Really. I did.  Gallons of blood and a need for thousands of stitches from the sharp edge of a plastic spoon. Damn those things. Next time, I'll just use my own utensils.  Okay. No stitches.  No blood even. But, dammit, I did cut myself. We have put people on the moon and flown faster than sound itself, but we can't mass produce safe spoons?

After cleaning up the bio-hazard (oh wait,.no blood), we rocketed off to south central West Virginia.  Now, being from southeast Michigan, where the largest hills are found on a highway exit ramp, any roadside hill larger than a pimple is a show stopper.  Add a waterfall and this flat-lander will do a u-turn in a moment.

Sadly, the quickly approaching shower prevented “linger time”. I don't have any gear to protect my camera from the rain, so I did what I could with the time I had.  Cathedral Falls is, I believe, the name.  Perhaps I could re-name them – Blood Falls or Spoon of Death Falls.  Naaah.  Lets stick with the original.

Winding roads can be quite fun, but one road, in particular, annoyed me.  Clifftop Road, not far from the New River Gorge, is a boondoggle if I ever saw one. Imagine a two-lane road.  Gravel. Fine. Now add one lane worth of asphalt down the middle. That's right. One road on a two-lane surface with huge gravel shoulders and two-way traffic.  As you drive, you had better hope the on-coming driver is driving wisely.  With the blind corners and hilltops, I have to believe people wreck on this road. Often.  Come on, West Virginia.  Pave your roads so they are safe.   Are you cheap?  In 2008, you were one of four states with a budget surplus. Pave your roads!

By the time we arrived at Babcock StatePark, rain showers were on-and-off, just enough to interfere with plans.  The fact that “no plan” was the plan is not the point. Options are limited when you want to hike, bird and take pictures.  After purchasing a fleece at the gift shop (it was THAT chilly and I forgot to pack one ), we set off to find one of North America's most elusive warblers.  

A few years back, I spied a Swainson'sWarbler in a swamp along the Virginia/ North Carolina border. The look was brief.  A better view had always been on my list. Interestingly enough, the Swainson's Warblers in West Viginia do not like swamps. They would much rather have rhododendron glades.  Using some info I snitched off the Internet, we simply started walking remote roads in the park. 

We had them singing in minutes.  Hearing vs. seeing are not the same (it is like dull vs razor-sharp spoons).  While we heard one at our first stop, it was not until stop #2 that we managed a look.  While it was only 50 feet off the road, it might as well have been 50 miles. Using my iPhone, I played a short loop of the Swainson's Warbler song.  Within seconds, he came rocketing down the hillside.  “Chipping” and grumpy, he sat there.  In plain view. For at least a minute (quite a long time, if you think about it),we gawked. And gawked. And gawked. Incredible. Finally, realizing that the dopey, tall, bald guy with the fancy gadget was not a problem, he moved back up the hillside no doubt ready to kick the crap out of the next intruder...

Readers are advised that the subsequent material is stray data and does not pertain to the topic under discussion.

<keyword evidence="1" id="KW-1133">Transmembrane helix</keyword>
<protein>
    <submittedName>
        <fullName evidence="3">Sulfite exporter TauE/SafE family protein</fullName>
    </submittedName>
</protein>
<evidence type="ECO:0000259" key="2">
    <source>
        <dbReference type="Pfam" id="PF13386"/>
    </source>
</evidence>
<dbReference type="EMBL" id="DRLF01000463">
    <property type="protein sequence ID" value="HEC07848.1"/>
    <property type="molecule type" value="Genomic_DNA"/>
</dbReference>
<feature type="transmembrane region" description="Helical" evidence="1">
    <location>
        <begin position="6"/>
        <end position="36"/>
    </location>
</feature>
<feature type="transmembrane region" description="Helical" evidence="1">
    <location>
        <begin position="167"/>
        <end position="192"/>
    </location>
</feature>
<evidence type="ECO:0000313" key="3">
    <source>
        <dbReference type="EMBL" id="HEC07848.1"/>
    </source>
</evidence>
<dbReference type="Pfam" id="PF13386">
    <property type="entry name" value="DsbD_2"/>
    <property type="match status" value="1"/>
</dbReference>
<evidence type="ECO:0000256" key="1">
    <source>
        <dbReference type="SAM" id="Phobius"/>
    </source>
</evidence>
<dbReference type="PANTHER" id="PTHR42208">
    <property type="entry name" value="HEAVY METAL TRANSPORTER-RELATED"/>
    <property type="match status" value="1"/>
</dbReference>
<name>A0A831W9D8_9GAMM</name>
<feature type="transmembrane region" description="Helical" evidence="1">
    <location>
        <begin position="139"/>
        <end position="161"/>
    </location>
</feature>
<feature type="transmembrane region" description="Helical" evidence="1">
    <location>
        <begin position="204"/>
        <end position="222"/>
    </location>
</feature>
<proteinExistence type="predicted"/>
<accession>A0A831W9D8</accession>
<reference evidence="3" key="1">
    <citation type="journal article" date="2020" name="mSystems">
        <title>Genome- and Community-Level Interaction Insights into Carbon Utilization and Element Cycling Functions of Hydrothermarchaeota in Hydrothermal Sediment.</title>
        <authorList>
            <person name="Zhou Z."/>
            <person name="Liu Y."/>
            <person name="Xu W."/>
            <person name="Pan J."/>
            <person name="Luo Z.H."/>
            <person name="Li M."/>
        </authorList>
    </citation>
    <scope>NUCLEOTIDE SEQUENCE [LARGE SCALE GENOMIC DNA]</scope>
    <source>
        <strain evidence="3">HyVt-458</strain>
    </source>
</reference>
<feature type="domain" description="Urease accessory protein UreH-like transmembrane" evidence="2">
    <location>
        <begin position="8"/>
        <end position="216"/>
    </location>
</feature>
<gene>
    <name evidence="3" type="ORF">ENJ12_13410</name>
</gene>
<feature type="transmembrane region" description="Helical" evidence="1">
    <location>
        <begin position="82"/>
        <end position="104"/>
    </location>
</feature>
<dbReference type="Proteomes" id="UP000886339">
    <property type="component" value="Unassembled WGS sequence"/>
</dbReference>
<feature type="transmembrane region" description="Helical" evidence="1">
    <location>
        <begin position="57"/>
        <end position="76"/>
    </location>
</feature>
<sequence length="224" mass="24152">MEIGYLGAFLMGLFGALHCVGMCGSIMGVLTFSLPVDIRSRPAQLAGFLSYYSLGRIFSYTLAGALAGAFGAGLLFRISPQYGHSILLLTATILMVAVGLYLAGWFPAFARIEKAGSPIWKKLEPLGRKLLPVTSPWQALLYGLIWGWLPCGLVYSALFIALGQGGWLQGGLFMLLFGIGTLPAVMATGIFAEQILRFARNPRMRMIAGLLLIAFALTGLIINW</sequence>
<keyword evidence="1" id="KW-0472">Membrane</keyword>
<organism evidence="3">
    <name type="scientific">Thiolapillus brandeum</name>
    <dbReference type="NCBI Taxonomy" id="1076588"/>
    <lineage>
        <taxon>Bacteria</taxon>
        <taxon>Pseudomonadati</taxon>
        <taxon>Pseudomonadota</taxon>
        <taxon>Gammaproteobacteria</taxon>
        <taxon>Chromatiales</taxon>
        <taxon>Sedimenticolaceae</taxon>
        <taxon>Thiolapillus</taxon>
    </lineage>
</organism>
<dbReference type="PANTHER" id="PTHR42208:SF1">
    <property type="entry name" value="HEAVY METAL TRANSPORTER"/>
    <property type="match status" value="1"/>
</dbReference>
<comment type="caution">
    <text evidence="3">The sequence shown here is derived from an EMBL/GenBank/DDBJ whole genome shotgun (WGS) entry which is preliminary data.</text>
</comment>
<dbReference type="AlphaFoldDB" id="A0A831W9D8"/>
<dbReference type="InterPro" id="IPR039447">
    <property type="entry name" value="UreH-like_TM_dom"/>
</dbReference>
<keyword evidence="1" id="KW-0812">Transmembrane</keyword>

For the record, I actually felt bad for playing that audio loop.  We were just looking for a better look.  His efforts were wasted as there was no intruder who wanted his woman or his territory.  Playing songs and calls to get a bird's attention is becoming quite the subject in some parts of the country.  Some people say “Whatever.”  Some say “Do so with caution and sparingly.”  Some won't do it if is not a part of a survey. We got our look. Had we wanted to, we could have played it again and again and again. To what end?  We got our looks. Memorable.  Feeling glum, but memorable. 

Photos? None.  The consequence of birding Babcock in June is this: everything is so lush, lighting for pictures is quite challenging.  Add the clouds and we were basically in the dark.  I was ready to bust out the flashlights. It was incredible and ridiculous at the same time. 

Black-throated Green and Black-throatedBlue Warblers were pretty easy to come by.  Wood Thrushes and Veery were just about common place and often standing the middle of the road.  Hooded Warbler? Everywhere. Simply everywhere. 

The tent went up in no time.  A quick walk around the campground turned up Yellow-throated Warbler and Northern Parula.  That near-death moth by the bathroom light was really something.  A Giant Leopard Moth. Very cool. 

Sadly, plans for the evening dinner at camp were a bust.  Rain showers. Alpine Spaghetti with a Cheesecake dessert will have to wait.  Dammit.  Oh wait. How about some local West Virginia beer?

Yes, folks, the Swainson's Warbler was not the reason for the trip.  Well, okay it was “a” reason, but I considered it a bonus before I even left my driveway (it is considered that elusive). I wanted to visit New River Gorge National River and have a West Virginia beer.  My map from my 1000thbeer shows are pretty large gap that could easily be corrected.  So, I corrected it.